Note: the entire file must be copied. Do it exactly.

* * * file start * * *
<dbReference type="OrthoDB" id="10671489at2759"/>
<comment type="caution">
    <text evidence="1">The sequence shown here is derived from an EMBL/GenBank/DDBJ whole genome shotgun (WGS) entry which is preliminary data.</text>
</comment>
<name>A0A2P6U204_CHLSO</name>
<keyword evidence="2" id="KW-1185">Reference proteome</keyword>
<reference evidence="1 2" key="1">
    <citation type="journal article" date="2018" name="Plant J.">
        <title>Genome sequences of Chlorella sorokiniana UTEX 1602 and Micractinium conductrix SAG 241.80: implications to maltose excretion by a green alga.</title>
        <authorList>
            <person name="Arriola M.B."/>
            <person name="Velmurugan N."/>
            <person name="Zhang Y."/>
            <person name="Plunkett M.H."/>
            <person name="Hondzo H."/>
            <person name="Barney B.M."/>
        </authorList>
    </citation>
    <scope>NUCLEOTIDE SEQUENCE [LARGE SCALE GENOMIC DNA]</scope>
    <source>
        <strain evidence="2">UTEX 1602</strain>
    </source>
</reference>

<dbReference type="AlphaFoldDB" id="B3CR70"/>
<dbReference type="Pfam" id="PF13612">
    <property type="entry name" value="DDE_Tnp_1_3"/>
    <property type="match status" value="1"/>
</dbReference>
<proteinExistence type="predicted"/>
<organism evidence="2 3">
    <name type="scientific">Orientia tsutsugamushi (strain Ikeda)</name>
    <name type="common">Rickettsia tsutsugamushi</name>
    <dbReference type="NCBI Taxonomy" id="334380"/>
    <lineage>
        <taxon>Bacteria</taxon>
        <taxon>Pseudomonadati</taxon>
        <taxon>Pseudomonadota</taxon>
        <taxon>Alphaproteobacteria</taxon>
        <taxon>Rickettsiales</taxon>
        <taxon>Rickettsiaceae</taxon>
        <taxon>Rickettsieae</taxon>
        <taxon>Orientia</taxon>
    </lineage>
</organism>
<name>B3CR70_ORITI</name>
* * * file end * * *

<dbReference type="OrthoDB" id="10671489at2759"/>
<comment type="caution">
    <text evidence="1">The sequence shown here is derived from an EMBL/GenBank/DDBJ whole genome shotgun (WGS) entry which is preliminary data.</text>
</comment>
<name>A0A2P6U204_CHLSO</name>
<keyword evidence="2" id="KW-1185">Reference proteome</keyword>
<reference evidence="1 2" key="1">
    <citation type="journal article" date="2018" name="Plant J.">
        <title>Genome sequences of Chlorella sorokiniana UTEX 1602 and Micractinium conductrix SAG 241.80: implications to maltose excretion by a green alga.</title>
        <authorList>
            <person name="Arriola M.B."/>
            <person name="Velmurugan N."/>
            <person name="Zhang Y."/>
            <person name="Plunkett M.H."/>
            <person name="Hondzo H."/>
            <person name="Barney B.M."/>
        </authorList>
    </citation>
    <scope>NUCLEOTIDE SEQUENCE [LARGE SCALE GENOMIC DNA]</scope>
    <source>
        <strain evidence="2">UTEX 1602</strain>
    </source>
</reference>

<dbReference type="AlphaFoldDB" id="B3CR70"/>
<dbReference type="Pfam" id="PF13612">
    <property type="entry name" value="DDE_Tnp_1_3"/>
    <property type="match status" value="1"/>
</dbReference>
<proteinExistence type="predicted"/>
<organism evidence="2 3">
    <name type="scientific">Orientia tsutsugamushi (strain Ikeda)</name>
    <name type="common">Rickettsia tsutsugamushi</name>
    <dbReference type="NCBI Taxonomy" id="334380"/>
    <lineage>
        <taxon>Bacteria</taxon>
        <taxon>Pseudomonadati</taxon>
        <taxon>Pseudomonadota</taxon>
        <taxon>Alphaproteobacteria</taxon>
        <taxon>Rickettsiales</taxon>
        <taxon>Rickettsiaceae</taxon>
        <taxon>Rickettsieae</taxon>
        <taxon>Orientia</taxon>
    </lineage>
</organism>
<name>B3CR70_ORITI</name>